DIY DIVORCE WHEN YOU OWN A HOME
Often couple filing their own divorce are forced to sell the marital home for financial, personal, or legal reasons. The house likely holds a lot of their wealth and is often their largest asset. Neither divorce, nor the selling of the house, is easy. The divorce and sale together often makes the divorce even more difficult emotionally.
Understanding the three common ways used in the disposition of the marital home is very important for the person who is filing his or her own divorce. Your 3StepDivorceTM account will address the three common approaches discussed on this page.
Selling the house before is likely the best scenario for the "do-it-yourself" filer. It takes away any element of surprise and is often the best option for both spouses financially. It eliminates the unknowns and any financial risk that goes with it.
Emotionally and financially, the sale of the house is difficult because it is painful to realize the fact that there is not enough income to support ownership by one spouse. The other spouse will now have to support his or her new household and possibly pay child or spousal support.
Selling a home during a divorce holds one major difference than a typical sale in that the sellers must decide who gets what before they sell. Whether it’s the furniture, the electronics, or the money from the sale the couple must figure out who walks away with what (typically a percentage).
There may not ever be the right answer to whether or not selling the home or keeping the home is the best solution. However, sale may often be the only option if both parties are to receive an equitable share in the distribution of joint assets. In general couples have three choices when it comes to the marital home. They can 1) sell the house before or during the divorce and split the proceeds; 2) agree to have one spouse buy out the other’s interest as part of the overall settlement; or 3) continue to own the house jointly. Each of these approaches has advantages, depending upon the situation of the couple. A couple filing pro se can approach each of these options.
A Realtor or appraiser can estimate the value of the house and the price that show the best return on investment. A general understanding of the value of the house gives a ballpark estimate of the projected equity to be divided. Often selling a home during a divorce normally requires an appraisal that both spouses agree is a fair price to ask.
Selling the home is probably the most common course in a divorce and raises possible tax considerations and the problems of renting versus buying. At the very least, both spouses should know the basis for the property, original cost, plus any improvements made to the home. Under current tax laws, each spouse may exclude up to $250,000 (or $500,000 as a couple) from any capital gains tax if they lived in the house for any two of the previous five years.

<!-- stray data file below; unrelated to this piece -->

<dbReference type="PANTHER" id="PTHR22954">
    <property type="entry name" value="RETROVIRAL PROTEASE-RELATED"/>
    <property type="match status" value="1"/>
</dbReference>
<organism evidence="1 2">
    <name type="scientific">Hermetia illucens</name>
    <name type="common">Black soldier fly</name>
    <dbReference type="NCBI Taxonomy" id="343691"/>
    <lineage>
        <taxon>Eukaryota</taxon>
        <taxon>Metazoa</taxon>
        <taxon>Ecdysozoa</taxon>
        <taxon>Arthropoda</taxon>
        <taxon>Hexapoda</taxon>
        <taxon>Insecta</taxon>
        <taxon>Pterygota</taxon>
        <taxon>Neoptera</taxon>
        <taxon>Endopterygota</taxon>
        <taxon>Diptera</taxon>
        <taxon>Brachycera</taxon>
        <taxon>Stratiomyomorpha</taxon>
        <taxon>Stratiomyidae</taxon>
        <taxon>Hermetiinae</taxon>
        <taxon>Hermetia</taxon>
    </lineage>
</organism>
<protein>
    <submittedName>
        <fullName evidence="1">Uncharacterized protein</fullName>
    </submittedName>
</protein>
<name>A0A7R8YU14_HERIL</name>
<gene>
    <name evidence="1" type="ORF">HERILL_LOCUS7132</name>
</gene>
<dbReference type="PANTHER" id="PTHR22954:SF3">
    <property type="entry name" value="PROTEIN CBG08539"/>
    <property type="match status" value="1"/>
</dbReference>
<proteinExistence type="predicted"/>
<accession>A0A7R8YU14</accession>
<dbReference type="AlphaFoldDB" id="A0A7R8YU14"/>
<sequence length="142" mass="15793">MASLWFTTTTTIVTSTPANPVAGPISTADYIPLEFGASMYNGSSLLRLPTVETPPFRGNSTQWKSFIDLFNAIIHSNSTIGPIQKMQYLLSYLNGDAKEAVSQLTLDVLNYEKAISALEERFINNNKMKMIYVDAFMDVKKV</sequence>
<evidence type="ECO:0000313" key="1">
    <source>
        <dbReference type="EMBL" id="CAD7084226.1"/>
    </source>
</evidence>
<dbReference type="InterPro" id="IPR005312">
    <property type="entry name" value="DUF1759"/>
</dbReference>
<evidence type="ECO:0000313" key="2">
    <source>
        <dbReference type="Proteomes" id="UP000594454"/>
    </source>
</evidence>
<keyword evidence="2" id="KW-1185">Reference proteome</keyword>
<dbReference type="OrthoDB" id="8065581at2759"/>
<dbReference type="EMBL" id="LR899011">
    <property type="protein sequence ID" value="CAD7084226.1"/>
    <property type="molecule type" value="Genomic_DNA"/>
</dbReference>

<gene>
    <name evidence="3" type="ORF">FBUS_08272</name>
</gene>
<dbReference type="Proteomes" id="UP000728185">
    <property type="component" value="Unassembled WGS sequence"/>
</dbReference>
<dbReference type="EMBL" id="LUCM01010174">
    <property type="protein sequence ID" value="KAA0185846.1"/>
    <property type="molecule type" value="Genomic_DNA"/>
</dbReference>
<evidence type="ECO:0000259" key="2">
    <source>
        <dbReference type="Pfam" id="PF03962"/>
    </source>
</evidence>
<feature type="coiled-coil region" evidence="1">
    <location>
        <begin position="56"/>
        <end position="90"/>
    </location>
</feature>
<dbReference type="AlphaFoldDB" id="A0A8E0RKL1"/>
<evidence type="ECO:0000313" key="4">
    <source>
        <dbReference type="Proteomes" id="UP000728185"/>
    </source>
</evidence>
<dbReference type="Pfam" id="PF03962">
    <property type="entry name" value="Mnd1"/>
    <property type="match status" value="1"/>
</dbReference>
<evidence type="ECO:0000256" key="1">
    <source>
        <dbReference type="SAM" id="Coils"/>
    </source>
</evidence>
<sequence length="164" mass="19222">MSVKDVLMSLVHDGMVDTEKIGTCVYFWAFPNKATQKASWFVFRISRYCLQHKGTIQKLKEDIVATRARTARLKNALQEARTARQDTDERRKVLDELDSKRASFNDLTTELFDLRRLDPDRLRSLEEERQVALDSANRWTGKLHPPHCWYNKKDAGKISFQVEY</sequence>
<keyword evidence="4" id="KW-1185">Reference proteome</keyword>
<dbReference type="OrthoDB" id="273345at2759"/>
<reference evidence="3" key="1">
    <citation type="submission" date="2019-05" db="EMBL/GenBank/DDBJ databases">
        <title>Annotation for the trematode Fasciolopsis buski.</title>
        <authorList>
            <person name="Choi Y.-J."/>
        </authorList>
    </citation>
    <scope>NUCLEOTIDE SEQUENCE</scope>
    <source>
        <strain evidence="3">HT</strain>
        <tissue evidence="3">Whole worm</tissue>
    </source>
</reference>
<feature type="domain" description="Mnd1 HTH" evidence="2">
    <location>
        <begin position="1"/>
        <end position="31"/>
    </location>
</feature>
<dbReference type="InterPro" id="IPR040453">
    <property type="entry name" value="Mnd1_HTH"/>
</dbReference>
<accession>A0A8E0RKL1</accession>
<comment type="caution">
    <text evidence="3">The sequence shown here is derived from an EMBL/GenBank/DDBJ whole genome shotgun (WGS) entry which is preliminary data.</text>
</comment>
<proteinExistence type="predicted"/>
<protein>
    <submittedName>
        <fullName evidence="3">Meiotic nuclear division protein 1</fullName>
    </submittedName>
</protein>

Negotiating a spouse buyout of a house is not as complicated as it sounds upfront, but later it can become tricky. The house is likely going to appreciate or depreciate, and this is where it gets tricky. Depending on which way the house goes one party is going to be upset that the other one made more money. Each party bears risk and both spouses should understand this upfront. It can go either way.
Also keep in mind that often times the custodial parent continues living in the house, and this provides stability for the children in a time where there is so much change.
The terms of the buyout should be included in the Marital Settlement Agreement (MSA), and the buyout of the house is completed as a part of the divorce settlement and divorce paperwork. Refinancing the house and taking out a new mortgage loan, or giving up other assets that are the equivalent to the price of the selling spouse’s share can accomplish this. If there are other marital investments or retirement accounts, these can be used to settle the interest the selling party has in the home.
There are several ways one spouse can continue to keep the house while separating. A spouse buyout is the likeliest of scenarios; however, one way to keep the house is 'rent' it from a former spouse.
A party can rent it out to another family and continue to pay down the mortgage on the home, but he or she should think twice about being a landlord. It is likely any profits or income on the home will be split both ways. It may make more sense to use a property management company that can divide everything equally between spouses.
Being a landlord is not easy. It's even more difficult when it's a property owned with a former spouse. Everything needs to be put in writing because there is a lot of uncertainty as to who pays what, and how costs are allocated -- the new roof, new HVAC, and this all needs to be determined before an agreement is made.
During a divorce, someone may decide to keep the house, and in this case the questions revolve around the mortgage. If both names are on the title and mortgage the departing party carries some risk. A party with his or her name on the mortgage is still responsible for the debt.
Whatever a spouse works out with his or her soon-to-be former spouse must be in writing. Everything should be put in writing; verbal agreements are a bad idea. Divorce can bring out the worst in people, and emotions can drive actions. No one should react to anything not thought through logically.